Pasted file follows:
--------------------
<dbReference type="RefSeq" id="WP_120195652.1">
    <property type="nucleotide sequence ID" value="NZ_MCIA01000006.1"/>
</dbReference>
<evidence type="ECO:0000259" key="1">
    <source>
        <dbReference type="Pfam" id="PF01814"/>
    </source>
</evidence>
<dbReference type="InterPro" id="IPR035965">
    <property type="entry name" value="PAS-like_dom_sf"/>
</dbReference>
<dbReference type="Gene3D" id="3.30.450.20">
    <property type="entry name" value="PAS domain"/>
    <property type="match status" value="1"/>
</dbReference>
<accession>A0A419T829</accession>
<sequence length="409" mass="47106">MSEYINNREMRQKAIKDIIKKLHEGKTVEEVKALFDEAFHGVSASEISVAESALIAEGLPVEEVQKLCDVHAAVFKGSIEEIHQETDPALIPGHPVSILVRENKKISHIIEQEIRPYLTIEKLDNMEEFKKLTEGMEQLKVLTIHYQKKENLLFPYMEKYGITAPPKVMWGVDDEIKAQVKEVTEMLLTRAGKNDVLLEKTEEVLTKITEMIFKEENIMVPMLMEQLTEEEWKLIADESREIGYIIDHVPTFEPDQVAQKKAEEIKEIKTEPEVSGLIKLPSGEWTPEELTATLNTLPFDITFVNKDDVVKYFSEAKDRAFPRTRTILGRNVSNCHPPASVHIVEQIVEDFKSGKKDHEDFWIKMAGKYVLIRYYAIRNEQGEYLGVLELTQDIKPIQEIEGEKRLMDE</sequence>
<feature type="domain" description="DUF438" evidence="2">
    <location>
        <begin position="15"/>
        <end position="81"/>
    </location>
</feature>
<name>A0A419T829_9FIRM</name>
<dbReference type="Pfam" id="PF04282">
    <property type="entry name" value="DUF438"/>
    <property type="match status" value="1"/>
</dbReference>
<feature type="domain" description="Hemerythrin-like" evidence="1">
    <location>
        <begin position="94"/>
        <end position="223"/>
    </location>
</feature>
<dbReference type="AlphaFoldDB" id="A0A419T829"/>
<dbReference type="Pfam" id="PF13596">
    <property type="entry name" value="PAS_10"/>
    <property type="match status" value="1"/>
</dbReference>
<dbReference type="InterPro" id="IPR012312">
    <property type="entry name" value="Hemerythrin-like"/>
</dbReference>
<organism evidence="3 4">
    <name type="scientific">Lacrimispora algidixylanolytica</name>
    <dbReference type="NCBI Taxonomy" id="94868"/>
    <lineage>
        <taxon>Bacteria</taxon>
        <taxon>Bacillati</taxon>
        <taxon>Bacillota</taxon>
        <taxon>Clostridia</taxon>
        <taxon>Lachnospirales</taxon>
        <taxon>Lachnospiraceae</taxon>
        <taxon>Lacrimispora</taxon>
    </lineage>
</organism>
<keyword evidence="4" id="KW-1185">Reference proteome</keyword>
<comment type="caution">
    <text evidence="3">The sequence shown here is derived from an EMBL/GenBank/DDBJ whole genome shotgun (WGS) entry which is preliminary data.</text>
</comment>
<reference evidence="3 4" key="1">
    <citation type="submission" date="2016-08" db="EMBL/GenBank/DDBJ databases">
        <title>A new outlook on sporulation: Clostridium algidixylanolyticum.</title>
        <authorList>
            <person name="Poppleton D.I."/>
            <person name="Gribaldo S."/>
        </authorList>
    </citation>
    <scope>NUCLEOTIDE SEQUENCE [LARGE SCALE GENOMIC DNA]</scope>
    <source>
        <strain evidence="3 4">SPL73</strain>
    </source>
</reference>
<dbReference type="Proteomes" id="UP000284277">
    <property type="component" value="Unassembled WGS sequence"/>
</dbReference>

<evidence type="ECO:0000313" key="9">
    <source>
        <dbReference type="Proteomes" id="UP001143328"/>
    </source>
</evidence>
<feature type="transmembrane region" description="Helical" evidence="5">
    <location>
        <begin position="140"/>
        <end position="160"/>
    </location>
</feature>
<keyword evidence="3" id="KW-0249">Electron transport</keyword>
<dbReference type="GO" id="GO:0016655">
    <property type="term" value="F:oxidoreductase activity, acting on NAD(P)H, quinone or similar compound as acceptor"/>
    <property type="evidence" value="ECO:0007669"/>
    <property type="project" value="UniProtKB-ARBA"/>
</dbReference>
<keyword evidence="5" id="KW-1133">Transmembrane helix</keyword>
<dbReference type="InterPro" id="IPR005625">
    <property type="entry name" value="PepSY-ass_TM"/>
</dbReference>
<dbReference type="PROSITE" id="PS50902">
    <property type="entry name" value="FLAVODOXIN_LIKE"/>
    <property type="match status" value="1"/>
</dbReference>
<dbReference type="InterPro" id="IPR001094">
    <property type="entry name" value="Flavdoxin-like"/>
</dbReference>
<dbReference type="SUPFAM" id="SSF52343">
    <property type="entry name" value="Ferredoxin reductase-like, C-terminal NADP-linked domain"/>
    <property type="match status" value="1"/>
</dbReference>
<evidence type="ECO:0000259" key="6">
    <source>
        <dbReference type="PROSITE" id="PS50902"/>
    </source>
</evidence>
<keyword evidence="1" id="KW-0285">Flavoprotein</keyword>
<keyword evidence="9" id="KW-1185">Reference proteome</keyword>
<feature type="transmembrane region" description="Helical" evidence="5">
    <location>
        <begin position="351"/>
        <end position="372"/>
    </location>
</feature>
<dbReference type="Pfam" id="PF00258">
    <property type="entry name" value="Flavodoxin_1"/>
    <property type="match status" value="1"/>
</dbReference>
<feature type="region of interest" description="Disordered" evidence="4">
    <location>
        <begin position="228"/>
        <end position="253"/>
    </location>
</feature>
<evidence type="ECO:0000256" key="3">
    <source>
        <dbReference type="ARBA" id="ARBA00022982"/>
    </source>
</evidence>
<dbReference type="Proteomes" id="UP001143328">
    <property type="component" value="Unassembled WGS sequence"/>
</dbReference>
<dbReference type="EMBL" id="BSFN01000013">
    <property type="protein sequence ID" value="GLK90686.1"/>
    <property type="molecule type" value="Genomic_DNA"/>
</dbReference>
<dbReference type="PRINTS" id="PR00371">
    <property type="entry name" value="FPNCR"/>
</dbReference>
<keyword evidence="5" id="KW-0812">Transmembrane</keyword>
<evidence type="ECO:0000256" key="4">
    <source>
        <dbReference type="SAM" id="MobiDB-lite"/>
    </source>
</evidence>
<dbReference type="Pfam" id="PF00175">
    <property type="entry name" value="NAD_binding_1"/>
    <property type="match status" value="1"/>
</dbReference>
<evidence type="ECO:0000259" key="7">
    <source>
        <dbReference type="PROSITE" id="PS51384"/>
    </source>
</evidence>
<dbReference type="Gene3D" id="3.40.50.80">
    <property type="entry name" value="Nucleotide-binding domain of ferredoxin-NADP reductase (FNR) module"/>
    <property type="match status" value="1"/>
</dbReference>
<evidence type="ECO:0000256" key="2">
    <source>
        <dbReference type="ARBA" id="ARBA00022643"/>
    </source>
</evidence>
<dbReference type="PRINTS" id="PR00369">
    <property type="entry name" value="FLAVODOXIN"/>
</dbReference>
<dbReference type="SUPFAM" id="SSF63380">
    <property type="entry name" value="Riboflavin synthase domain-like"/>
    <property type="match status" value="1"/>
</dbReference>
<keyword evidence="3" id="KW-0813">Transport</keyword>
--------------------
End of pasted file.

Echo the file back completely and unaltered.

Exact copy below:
<dbReference type="RefSeq" id="WP_120195652.1">
    <property type="nucleotide sequence ID" value="NZ_MCIA01000006.1"/>
</dbReference>
<evidence type="ECO:0000259" key="1">
    <source>
        <dbReference type="Pfam" id="PF01814"/>
    </source>
</evidence>
<dbReference type="InterPro" id="IPR035965">
    <property type="entry name" value="PAS-like_dom_sf"/>
</dbReference>
<dbReference type="Gene3D" id="3.30.450.20">
    <property type="entry name" value="PAS domain"/>
    <property type="match status" value="1"/>
</dbReference>
<accession>A0A419T829</accession>
<sequence length="409" mass="47106">MSEYINNREMRQKAIKDIIKKLHEGKTVEEVKALFDEAFHGVSASEISVAESALIAEGLPVEEVQKLCDVHAAVFKGSIEEIHQETDPALIPGHPVSILVRENKKISHIIEQEIRPYLTIEKLDNMEEFKKLTEGMEQLKVLTIHYQKKENLLFPYMEKYGITAPPKVMWGVDDEIKAQVKEVTEMLLTRAGKNDVLLEKTEEVLTKITEMIFKEENIMVPMLMEQLTEEEWKLIADESREIGYIIDHVPTFEPDQVAQKKAEEIKEIKTEPEVSGLIKLPSGEWTPEELTATLNTLPFDITFVNKDDVVKYFSEAKDRAFPRTRTILGRNVSNCHPPASVHIVEQIVEDFKSGKKDHEDFWIKMAGKYVLIRYYAIRNEQGEYLGVLELTQDIKPIQEIEGEKRLMDE</sequence>
<feature type="domain" description="DUF438" evidence="2">
    <location>
        <begin position="15"/>
        <end position="81"/>
    </location>
</feature>
<name>A0A419T829_9FIRM</name>
<dbReference type="Pfam" id="PF04282">
    <property type="entry name" value="DUF438"/>
    <property type="match status" value="1"/>
</dbReference>
<feature type="domain" description="Hemerythrin-like" evidence="1">
    <location>
        <begin position="94"/>
        <end position="223"/>
    </location>
</feature>
<dbReference type="AlphaFoldDB" id="A0A419T829"/>
<dbReference type="Pfam" id="PF13596">
    <property type="entry name" value="PAS_10"/>
    <property type="match status" value="1"/>
</dbReference>
<dbReference type="InterPro" id="IPR012312">
    <property type="entry name" value="Hemerythrin-like"/>
</dbReference>
<organism evidence="3 4">
    <name type="scientific">Lacrimispora algidixylanolytica</name>
    <dbReference type="NCBI Taxonomy" id="94868"/>
    <lineage>
        <taxon>Bacteria</taxon>
        <taxon>Bacillati</taxon>
        <taxon>Bacillota</taxon>
        <taxon>Clostridia</taxon>
        <taxon>Lachnospirales</taxon>
        <taxon>Lachnospiraceae</taxon>
        <taxon>Lacrimispora</taxon>
    </lineage>
</organism>
<keyword evidence="4" id="KW-1185">Reference proteome</keyword>
<comment type="caution">
    <text evidence="3">The sequence shown here is derived from an EMBL/GenBank/DDBJ whole genome shotgun (WGS) entry which is preliminary data.</text>
</comment>
<reference evidence="3 4" key="1">
    <citation type="submission" date="2016-08" db="EMBL/GenBank/DDBJ databases">
        <title>A new outlook on sporulation: Clostridium algidixylanolyticum.</title>
        <authorList>
            <person name="Poppleton D.I."/>
            <person name="Gribaldo S."/>
        </authorList>
    </citation>
    <scope>NUCLEOTIDE SEQUENCE [LARGE SCALE GENOMIC DNA]</scope>
    <source>
        <strain evidence="3 4">SPL73</strain>
    </source>
</reference>
<dbReference type="Proteomes" id="UP000284277">
    <property type="component" value="Unassembled WGS sequence"/>
</dbReference>

<evidence type="ECO:0000313" key="9">
    <source>
        <dbReference type="Proteomes" id="UP001143328"/>
    </source>
</evidence>
<feature type="transmembrane region" description="Helical" evidence="5">
    <location>
        <begin position="140"/>
        <end position="160"/>
    </location>
</feature>
<keyword evidence="3" id="KW-0249">Electron transport</keyword>
<dbReference type="GO" id="GO:0016655">
    <property type="term" value="F:oxidoreductase activity, acting on NAD(P)H, quinone or similar compound as acceptor"/>
    <property type="evidence" value="ECO:0007669"/>
    <property type="project" value="UniProtKB-ARBA"/>
</dbReference>
<keyword evidence="5" id="KW-1133">Transmembrane helix</keyword>
<dbReference type="InterPro" id="IPR005625">
    <property type="entry name" value="PepSY-ass_TM"/>
</dbReference>
<dbReference type="PROSITE" id="PS50902">
    <property type="entry name" value="FLAVODOXIN_LIKE"/>
    <property type="match status" value="1"/>
</dbReference>
<dbReference type="InterPro" id="IPR001094">
    <property type="entry name" value="Flavdoxin-like"/>
</dbReference>
<dbReference type="SUPFAM" id="SSF52343">
    <property type="entry name" value="Ferredoxin reductase-like, C-terminal NADP-linked domain"/>
    <property type="match status" value="1"/>
</dbReference>
<evidence type="ECO:0000259" key="6">
    <source>
        <dbReference type="PROSITE" id="PS50902"/>
    </source>
</evidence>
<keyword evidence="1" id="KW-0285">Flavoprotein</keyword>
<keyword evidence="9" id="KW-1185">Reference proteome</keyword>
<feature type="transmembrane region" description="Helical" evidence="5">
    <location>
        <begin position="351"/>
        <end position="372"/>
    </location>
</feature>
<dbReference type="Pfam" id="PF00258">
    <property type="entry name" value="Flavodoxin_1"/>
    <property type="match status" value="1"/>
</dbReference>
<feature type="region of interest" description="Disordered" evidence="4">
    <location>
        <begin position="228"/>
        <end position="253"/>
    </location>
</feature>
<evidence type="ECO:0000256" key="3">
    <source>
        <dbReference type="ARBA" id="ARBA00022982"/>
    </source>
</evidence>
<dbReference type="Proteomes" id="UP001143328">
    <property type="component" value="Unassembled WGS sequence"/>
</dbReference>
<dbReference type="EMBL" id="BSFN01000013">
    <property type="protein sequence ID" value="GLK90686.1"/>
    <property type="molecule type" value="Genomic_DNA"/>
</dbReference>
<dbReference type="PRINTS" id="PR00371">
    <property type="entry name" value="FPNCR"/>
</dbReference>
<keyword evidence="5" id="KW-0812">Transmembrane</keyword>
<evidence type="ECO:0000256" key="4">
    <source>
        <dbReference type="SAM" id="MobiDB-lite"/>
    </source>
</evidence>
<dbReference type="Pfam" id="PF00175">
    <property type="entry name" value="NAD_binding_1"/>
    <property type="match status" value="1"/>
</dbReference>
<evidence type="ECO:0000259" key="7">
    <source>
        <dbReference type="PROSITE" id="PS51384"/>
    </source>
</evidence>
<dbReference type="Gene3D" id="3.40.50.80">
    <property type="entry name" value="Nucleotide-binding domain of ferredoxin-NADP reductase (FNR) module"/>
    <property type="match status" value="1"/>
</dbReference>
<evidence type="ECO:0000256" key="2">
    <source>
        <dbReference type="ARBA" id="ARBA00022643"/>
    </source>
</evidence>
<dbReference type="PRINTS" id="PR00369">
    <property type="entry name" value="FLAVODOXIN"/>
</dbReference>
<dbReference type="SUPFAM" id="SSF63380">
    <property type="entry name" value="Riboflavin synthase domain-like"/>
    <property type="match status" value="1"/>
</dbReference>
<keyword evidence="3" id="KW-0813">Transport</keyword>